Authors:Heli Talvik, Epp Moks, Erika Mägi, T. Järvis, and Illa Miller
The aim of the study was to elucidate the distribution and possible transmission routes of Toxocara spp. infection in Estonia. Out of 454 faecal and sand samples collected from park lawns and sandpits in the town of Tartu, 19 were Toxocara positive (4.2%). Out of the 45 sandpit samples 17.8% were Toxocara positive. Cat faeces was found in 21 sandpit samples. Parasitological necropsies were performed on 41 euthanised stray dogs and 27 cats in the Tallinn Dog Home. Additionally, 13 wild free-roaming brown rats (Rattus norvegicus) were captured from the Tallinn Dog Home territory, necropsied and studied for the presence of Toxocara larvae. Toxocara canis adults were found in 14.6% of the dogs and Toxocara cati (syn. mystax) adults in the small intestines of 48.2% of the cats examined. Larval infection was detected in the kidney and liver in 5 dogs (12.2%). Our study demonstrated only low-level larval Toxocara infections in adult dogs. Toxocara larvae were not found in cats and brown rats. According to the results of this study, cats more often carry Toxocara infection than dogs. Under our conditions, stray and free-roaming cats are the main contaminators of the environment with Toxocara eggs. Children playing in sandpits are the main risk group for larval toxocarosis.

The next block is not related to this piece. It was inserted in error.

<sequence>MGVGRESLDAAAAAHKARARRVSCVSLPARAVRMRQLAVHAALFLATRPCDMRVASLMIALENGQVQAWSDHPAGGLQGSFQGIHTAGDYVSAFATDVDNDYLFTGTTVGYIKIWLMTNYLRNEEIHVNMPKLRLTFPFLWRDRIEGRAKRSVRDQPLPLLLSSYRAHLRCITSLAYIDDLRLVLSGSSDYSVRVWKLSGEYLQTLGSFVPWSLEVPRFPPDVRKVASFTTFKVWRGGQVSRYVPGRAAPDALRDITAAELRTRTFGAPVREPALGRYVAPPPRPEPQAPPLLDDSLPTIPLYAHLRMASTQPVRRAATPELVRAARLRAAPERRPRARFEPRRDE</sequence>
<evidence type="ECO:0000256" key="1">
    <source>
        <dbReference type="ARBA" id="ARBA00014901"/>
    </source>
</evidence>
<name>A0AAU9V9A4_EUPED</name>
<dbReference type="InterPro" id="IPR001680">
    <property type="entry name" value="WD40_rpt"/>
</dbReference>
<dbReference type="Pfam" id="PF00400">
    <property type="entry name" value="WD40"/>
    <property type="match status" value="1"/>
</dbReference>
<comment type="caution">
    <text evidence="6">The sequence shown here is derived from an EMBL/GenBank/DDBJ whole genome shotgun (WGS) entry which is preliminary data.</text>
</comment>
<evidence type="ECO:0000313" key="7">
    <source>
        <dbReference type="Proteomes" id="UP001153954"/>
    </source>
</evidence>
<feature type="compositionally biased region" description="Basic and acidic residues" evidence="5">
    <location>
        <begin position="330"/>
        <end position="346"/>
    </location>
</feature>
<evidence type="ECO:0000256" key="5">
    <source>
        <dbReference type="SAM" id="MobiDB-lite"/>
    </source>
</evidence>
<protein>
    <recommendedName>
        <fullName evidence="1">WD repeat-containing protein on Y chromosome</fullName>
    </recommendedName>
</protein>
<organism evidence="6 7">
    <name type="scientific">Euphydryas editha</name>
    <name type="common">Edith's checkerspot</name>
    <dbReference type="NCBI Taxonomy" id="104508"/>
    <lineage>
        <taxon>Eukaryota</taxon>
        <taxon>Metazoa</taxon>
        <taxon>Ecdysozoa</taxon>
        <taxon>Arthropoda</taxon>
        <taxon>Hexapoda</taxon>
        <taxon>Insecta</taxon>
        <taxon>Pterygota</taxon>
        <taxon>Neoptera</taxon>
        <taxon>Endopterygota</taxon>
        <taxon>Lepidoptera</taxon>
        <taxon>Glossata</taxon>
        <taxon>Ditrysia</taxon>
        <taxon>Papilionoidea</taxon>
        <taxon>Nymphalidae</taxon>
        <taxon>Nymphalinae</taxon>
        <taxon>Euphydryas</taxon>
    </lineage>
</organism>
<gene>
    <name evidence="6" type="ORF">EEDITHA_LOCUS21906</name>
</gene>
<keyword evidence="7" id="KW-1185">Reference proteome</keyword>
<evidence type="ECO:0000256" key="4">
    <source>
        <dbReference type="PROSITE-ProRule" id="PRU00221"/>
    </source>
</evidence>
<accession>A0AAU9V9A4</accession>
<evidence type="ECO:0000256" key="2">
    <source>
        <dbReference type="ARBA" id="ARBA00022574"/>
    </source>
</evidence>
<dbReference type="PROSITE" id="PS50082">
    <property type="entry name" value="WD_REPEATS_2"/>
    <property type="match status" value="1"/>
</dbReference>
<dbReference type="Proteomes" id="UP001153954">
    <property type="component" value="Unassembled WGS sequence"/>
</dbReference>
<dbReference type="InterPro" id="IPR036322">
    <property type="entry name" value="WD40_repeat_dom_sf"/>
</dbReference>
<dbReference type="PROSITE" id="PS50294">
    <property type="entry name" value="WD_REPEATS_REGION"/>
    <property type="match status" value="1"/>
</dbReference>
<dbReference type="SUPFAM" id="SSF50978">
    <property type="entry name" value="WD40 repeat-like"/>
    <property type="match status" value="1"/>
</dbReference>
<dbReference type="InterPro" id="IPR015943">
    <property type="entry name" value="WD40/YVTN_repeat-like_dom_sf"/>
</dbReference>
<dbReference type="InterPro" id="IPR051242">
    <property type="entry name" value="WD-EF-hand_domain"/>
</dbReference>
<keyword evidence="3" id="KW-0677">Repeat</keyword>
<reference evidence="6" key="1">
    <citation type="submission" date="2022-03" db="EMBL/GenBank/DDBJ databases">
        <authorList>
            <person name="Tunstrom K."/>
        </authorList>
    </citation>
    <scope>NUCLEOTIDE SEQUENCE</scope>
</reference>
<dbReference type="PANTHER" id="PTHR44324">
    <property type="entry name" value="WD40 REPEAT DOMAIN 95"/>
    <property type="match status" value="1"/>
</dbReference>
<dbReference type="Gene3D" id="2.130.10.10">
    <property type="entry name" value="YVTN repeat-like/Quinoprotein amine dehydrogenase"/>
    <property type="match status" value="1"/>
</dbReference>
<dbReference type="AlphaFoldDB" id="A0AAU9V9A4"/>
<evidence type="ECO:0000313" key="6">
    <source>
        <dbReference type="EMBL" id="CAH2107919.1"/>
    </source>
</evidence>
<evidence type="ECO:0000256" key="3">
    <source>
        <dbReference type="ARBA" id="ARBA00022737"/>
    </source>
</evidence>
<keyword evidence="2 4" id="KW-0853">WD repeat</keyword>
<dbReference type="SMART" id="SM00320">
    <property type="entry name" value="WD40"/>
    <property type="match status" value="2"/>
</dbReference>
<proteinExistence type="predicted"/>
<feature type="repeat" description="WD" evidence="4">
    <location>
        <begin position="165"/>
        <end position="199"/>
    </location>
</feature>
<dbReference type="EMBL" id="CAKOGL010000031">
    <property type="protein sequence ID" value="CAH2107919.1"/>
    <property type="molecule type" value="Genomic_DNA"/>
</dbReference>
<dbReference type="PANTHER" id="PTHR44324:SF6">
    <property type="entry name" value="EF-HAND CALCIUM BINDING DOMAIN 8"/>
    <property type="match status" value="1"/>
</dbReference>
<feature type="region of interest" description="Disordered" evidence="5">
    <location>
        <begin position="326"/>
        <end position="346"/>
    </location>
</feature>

Authors:Cosme Alvarado-Esquivel, Ángel Osvaldo Alvarado-Félix, and Gustavo Alexis Alvarado-Félix
infection [ 11 ].
Living in rural areas is considered a risk factor for Toxocarainfection as demonstrated in studies in several countries including Iran [ 12 ], Gabon [ 13 ], Korea [ 14 , 15 ], Egypt [ 16 ], and Poland [ 17 ]. Knowledge about the